Project Overview


Overview image

The Department of Transportation is working to improve safety along Astoria Boulevard between 77th Street and Ditmars Boulevard. We are working to redefine the street as a neighborhood boulevard to connect local residents rather than an extension of the highway. The changes will provide more direct, safer opportunities to cross the street, calm the corridor, and connect the boulevard to the surrounding neighborhoods.


Why we are here:

  • The community, supported by council members Julissa Ferreras-Copeland and Costa Constantinides, have asked for safety improvements along Astoria Boulevard.
  • Astoria Boulevard is located within a Vision Zero Priority Area and intersects 81st St, 82nd St, 90th St, and 108th St, all of which are Vision Zero Priority Corridors.

Current Safety Problems:

  • Astoria Boulevard is in the top 10% of Queens corridors for severe injuries and fatalities per mile.
  • From 2010 to 2014, 465 persons were injured along this 1.8 mile long stretch of Astoria Boulevard. 20 people were either killed or severely injured and more than half of those killed were pedestrians.
  • Speeding on Astoria Boulevard is widespread. A recent DOT study found that 60% of drivers traveling west and 69% of drivers headed east were speeding.
  • Crossing the street is difficult. There are large distances between crosswalks and many of the crosswalks that do exist are both long and indirect.
  • Astoria Boulevard has many irregular intersections which create unclear and long crossings for drivers and pedestrians.

What is Happening:

  • In spring 2015, DOT presented a proposal for Astoria Blvd from 99th St to 105th St. The proposal was approved by Community Board 3.
  • In winter 2016, DOT presented additional proposals for 77th St to 79th St as well as for 105th St to Ditmars Boulevard. These proposals were approved by Community Board 3.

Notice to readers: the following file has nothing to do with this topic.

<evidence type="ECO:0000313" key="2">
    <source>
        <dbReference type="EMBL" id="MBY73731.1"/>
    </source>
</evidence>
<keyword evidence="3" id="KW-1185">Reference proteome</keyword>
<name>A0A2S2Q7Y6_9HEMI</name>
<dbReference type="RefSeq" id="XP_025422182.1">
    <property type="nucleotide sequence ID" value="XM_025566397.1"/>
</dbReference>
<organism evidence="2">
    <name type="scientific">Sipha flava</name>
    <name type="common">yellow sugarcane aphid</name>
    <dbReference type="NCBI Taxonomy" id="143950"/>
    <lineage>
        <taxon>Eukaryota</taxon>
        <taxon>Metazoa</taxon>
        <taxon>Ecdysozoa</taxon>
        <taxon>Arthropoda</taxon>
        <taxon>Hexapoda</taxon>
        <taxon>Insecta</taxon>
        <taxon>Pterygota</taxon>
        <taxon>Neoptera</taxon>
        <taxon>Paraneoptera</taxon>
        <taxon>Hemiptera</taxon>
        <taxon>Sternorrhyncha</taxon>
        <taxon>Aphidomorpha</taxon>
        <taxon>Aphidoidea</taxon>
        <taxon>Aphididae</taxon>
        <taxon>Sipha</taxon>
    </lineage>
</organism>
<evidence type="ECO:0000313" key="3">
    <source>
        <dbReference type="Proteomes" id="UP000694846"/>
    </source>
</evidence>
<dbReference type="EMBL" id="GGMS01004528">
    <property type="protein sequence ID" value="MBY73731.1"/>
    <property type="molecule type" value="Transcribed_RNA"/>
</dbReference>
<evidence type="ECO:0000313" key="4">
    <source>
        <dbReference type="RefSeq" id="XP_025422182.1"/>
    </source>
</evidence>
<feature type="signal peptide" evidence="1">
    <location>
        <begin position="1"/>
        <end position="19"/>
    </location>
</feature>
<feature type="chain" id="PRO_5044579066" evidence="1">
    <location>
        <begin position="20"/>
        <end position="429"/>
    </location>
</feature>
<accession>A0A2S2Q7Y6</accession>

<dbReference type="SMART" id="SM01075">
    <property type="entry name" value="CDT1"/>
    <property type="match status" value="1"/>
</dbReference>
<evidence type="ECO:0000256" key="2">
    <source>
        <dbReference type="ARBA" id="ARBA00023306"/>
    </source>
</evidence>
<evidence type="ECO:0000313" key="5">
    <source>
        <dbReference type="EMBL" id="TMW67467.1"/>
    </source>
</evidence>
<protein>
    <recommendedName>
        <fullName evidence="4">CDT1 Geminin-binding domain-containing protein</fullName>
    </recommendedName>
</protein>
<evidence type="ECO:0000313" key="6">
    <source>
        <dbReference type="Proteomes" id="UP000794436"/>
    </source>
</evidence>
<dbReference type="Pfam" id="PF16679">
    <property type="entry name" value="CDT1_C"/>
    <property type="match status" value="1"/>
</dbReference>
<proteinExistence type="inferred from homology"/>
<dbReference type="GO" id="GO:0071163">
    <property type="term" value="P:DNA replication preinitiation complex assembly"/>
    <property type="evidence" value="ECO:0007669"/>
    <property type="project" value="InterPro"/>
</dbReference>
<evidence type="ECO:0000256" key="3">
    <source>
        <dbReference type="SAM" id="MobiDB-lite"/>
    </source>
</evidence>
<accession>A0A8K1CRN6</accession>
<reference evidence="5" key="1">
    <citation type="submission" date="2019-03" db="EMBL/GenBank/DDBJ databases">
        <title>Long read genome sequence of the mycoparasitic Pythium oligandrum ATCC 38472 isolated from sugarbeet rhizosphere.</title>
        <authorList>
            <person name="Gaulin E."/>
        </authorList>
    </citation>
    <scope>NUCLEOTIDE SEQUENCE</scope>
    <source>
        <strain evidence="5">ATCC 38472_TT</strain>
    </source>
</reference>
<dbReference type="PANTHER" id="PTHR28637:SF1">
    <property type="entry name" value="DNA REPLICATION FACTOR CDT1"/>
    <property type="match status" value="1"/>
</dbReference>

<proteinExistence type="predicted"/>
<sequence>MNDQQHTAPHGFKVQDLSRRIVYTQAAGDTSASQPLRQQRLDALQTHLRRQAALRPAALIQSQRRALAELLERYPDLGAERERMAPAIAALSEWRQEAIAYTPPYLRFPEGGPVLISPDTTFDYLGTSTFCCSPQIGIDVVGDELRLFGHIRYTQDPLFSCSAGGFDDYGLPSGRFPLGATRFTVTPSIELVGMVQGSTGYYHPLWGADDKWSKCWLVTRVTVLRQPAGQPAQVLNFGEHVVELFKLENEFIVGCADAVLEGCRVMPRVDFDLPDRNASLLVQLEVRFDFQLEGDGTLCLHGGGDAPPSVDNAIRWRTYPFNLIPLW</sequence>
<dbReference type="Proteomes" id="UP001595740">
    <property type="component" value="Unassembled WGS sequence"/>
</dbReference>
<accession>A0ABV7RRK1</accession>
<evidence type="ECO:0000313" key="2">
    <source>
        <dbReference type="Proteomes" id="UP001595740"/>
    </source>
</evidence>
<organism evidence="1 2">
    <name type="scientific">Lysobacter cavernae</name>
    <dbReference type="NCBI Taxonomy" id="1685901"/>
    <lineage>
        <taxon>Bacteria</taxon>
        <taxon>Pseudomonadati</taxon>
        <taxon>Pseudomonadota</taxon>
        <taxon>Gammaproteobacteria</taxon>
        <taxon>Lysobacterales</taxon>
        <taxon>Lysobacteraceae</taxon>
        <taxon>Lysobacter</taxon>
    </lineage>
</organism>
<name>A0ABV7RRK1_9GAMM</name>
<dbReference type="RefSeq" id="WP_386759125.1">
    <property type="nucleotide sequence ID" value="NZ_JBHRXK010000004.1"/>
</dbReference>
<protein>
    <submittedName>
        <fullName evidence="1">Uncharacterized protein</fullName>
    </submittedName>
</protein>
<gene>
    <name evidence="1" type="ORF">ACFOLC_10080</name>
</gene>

• Starting soon, changes will be made to Astoria Boulevard to enhance safety for all road users.

What Changes Will I see? 

  • New signalized intersections allow pedestrians to cross the street at desired locations and reduce the distances between crosswalks
    • Where?
      • 100th Street
      • 31st Avenue and Humphries Street
  • Enhanced medians provide safe places for pedestrians to stand while crossing the street
    • Where?
      • 99th Street
      • 101st Street
      • 105th Street
  • Clearer Intersection Geometry will standardize irregular intersections and shorten crossing distances, making vehicular movements more predictable and crossing easier, enhancing safety for both vehicles and pedestrians
    • Where?
      • 79th Street
      • 99th Street and 27th Avenue
      • Kearney Street and 101st Street
      • McIntosh Ave and 29th Avenue
      • Ditmars Boulevard
  • Left Turn Bays allow for safer left turns and keep traffic moving smoothly.
    • Where?
      • 108th Street
  • Upgraded Markings enhance visibility and safety for all users of Astoria Boulevard
    • Where?
      • Corridor-wide
  • Parking Regulation Changes reduce the highway like feel of the corridor, calm traffic, and provide additional parking
    • Where?
      • Corridor-wide
  • For more detailed information about proposed or approved changes, see the presentation documents page.

What is Next:

  • The Department of Transportation is developing strategies to enhance safety on Astoria Boulevard between 79th and 99th Street and we need your help to redefine it as a neighborhood boulevard, rather than an extension of the highway.
  • Use our online feedback map to identify locations for safety improvements, areas of congestion, unclear intersections, points of conflicts, places you want to be able to cross but cannot, and any other issues that you have along Astoria Boulevard.
  • Expect to see a plan for the remaining portion of Astoria Boulevard, based on your feedback, later in 2016
  • Continue to check our feedback portal for updates on meetings and new information, which will be posted when available.